The biggest disappointment for me, however, is that good or bad luck can sway the game a bit too much at times. Certain cards – like Administration for the Romans, Temple of Ra or Sphinx for the Egyptians, Rice Fields for the Japanese, or Sentry Tower for the Barbarians – are vital, and the earlier you draw them, the higher you’ll score. There’s often a substantial element of luck in most card-based games, but due to the length of Imperial Settlers, it’s hard not to feel disappointed when it ends and you find the cards you needed at the bottom of your deck.
HOW DOES IT STAND THE TEST OF TIME?
While it’s not really that old, Imperial Settlers absolutely holds up, and the current Boardgamegeek ranking of 180 is a testament to that. I’ve played it almost 15 times now from solo to three players, never with four, and I’ve enjoyed it every single time. I think I’d enjoy it less with four players, as it might slow the game down too much, and having a third opponent’s buildings to keep track of would be a lot to manage for a game like this.
In Imperial Settlers, an experienced player will almost always defeat a novice. It shouldn’t ruin the experience for a newer player, but be aware that most people will get a fairly low score in their first game, as it takes a couple rounds to grasp the flow of the game, and repeated plays to learn how to play as the factions as well as against them. Each game you improve at building your engine and optimizing your empire, which makes Imperial Settlers so rewarding to play again and again.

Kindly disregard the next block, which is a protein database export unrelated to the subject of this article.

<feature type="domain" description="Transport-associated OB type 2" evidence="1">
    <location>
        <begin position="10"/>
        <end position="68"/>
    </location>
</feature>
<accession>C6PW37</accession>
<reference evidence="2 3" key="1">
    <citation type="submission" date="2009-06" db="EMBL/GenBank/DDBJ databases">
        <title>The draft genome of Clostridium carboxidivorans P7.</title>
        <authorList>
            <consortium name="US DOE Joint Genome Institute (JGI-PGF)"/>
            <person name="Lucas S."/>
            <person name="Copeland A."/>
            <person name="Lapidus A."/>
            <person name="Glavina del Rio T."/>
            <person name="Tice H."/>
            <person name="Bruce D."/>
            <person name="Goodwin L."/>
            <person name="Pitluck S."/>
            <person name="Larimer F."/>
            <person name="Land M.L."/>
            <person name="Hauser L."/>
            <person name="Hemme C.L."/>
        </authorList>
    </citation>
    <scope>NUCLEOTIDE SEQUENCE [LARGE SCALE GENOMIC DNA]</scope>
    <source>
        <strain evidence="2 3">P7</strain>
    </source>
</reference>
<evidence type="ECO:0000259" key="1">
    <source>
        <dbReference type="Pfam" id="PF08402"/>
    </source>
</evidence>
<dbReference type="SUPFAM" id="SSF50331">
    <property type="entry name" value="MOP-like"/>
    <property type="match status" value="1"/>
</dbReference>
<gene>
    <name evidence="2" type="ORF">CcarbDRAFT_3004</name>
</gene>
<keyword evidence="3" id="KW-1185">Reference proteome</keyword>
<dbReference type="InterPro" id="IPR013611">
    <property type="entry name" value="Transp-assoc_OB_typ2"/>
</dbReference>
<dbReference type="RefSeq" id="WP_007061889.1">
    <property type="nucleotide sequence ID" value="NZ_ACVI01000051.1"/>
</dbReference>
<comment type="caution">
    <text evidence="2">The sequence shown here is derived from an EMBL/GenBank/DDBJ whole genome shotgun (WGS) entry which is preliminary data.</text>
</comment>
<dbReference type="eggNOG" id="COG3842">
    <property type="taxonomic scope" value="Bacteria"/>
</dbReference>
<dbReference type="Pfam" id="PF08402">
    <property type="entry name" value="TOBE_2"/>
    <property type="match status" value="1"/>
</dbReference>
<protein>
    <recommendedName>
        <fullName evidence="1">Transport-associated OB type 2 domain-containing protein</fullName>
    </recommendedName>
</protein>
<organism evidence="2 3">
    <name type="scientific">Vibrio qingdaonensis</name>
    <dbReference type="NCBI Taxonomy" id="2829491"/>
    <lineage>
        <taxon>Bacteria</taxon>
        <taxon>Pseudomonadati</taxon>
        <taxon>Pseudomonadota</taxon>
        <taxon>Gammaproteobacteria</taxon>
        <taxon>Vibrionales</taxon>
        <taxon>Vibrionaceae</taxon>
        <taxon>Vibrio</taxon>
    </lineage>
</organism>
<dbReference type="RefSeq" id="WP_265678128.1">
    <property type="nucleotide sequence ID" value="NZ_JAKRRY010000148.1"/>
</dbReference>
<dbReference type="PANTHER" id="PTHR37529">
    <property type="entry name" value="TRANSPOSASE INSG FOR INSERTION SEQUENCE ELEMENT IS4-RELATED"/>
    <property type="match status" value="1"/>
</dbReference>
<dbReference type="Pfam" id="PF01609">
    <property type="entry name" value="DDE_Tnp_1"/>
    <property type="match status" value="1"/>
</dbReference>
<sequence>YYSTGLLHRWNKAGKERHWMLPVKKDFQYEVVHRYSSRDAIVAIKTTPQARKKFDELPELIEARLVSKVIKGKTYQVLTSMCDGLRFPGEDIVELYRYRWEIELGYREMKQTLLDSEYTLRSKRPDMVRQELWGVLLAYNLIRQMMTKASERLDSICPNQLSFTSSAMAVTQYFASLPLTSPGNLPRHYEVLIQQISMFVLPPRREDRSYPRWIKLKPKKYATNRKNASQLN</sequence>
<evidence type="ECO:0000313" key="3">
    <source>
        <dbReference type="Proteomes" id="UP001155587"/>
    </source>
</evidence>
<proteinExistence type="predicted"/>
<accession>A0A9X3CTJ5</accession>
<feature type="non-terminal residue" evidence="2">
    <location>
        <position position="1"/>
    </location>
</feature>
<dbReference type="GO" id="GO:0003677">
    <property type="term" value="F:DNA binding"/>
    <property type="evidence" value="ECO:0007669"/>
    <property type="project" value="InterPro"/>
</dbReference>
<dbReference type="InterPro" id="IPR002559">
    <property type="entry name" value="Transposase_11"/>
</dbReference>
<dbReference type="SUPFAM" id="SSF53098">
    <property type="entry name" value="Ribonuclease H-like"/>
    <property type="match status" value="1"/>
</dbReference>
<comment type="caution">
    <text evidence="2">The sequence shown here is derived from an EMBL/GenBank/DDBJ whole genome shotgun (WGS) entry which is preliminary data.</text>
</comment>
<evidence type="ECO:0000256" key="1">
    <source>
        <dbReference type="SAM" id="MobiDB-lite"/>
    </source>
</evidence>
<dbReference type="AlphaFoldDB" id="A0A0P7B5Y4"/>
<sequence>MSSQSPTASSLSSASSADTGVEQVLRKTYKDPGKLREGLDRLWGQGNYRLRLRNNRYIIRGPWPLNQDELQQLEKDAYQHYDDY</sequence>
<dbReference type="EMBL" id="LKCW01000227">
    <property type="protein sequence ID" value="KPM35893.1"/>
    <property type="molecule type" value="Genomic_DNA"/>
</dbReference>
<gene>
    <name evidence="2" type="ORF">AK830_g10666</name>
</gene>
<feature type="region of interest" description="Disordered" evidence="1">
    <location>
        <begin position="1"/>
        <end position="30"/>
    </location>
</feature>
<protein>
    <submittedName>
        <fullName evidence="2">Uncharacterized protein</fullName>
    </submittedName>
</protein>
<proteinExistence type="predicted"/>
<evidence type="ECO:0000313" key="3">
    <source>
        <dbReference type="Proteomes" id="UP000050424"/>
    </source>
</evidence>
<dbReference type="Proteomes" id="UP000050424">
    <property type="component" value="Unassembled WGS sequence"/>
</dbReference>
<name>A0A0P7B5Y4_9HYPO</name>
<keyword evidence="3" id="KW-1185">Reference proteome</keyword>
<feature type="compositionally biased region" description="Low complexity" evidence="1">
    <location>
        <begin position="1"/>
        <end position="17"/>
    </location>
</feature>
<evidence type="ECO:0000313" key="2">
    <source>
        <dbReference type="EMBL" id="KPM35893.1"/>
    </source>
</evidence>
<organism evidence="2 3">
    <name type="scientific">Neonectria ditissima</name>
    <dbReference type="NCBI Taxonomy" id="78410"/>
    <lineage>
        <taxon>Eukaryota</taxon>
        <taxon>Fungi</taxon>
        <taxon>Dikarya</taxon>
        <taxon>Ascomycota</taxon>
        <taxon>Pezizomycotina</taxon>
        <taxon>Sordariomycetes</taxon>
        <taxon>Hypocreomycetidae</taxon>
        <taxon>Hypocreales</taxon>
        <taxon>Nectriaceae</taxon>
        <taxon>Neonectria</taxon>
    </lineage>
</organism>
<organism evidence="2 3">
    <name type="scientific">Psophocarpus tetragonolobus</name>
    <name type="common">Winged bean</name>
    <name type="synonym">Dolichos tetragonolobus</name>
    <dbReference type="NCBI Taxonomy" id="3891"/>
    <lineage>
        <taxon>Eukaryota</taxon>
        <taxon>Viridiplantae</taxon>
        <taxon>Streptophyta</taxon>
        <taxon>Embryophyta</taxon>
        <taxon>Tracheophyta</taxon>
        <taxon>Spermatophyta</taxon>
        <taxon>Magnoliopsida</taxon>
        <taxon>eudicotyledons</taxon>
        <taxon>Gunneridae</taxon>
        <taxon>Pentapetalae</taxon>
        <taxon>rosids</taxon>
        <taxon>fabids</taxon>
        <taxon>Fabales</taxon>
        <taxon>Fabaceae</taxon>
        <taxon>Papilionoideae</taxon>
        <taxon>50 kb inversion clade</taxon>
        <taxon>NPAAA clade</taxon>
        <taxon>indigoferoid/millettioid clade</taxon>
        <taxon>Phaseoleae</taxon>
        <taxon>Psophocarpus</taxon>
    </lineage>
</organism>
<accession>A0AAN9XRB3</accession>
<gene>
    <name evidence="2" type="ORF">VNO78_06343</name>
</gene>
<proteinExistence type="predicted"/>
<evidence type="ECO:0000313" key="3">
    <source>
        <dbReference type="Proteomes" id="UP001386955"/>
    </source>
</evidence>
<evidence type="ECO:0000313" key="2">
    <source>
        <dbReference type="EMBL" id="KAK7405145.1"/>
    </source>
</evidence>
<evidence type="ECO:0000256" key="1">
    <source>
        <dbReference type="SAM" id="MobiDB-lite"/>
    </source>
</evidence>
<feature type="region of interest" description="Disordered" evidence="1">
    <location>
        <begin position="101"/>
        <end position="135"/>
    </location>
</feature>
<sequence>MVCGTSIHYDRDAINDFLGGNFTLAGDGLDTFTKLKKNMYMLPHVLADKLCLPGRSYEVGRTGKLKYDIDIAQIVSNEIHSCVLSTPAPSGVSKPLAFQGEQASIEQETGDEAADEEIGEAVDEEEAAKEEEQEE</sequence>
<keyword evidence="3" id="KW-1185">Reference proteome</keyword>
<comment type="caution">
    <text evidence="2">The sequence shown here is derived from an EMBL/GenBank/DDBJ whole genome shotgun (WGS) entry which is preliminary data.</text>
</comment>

I’ll save most of my thoughts on comparisons with Empires of the North for a head-to-head article later on, but I like both games quite a bit, and even though I think I know which I like more so far, it’s a tough choice and that could change after exploring more of Empires of the North. The games are similar enough that I probably won’t end up keeping both.
Overall, Imperial Settlers remains a fantastic, competitive game which challenges you right from the first turn. It’s easy enough to learn, but difficult to hold your own against a seasoned player. The engines you build within your empire are only half the battle, as your opponents can disrupt your strategy and really punish you if you leave yourself exposed. Even if you play the same faction over and over, the cards you see and add to your tableau will vary each game, making Imperial Settlers worthy of a spot on your shelf.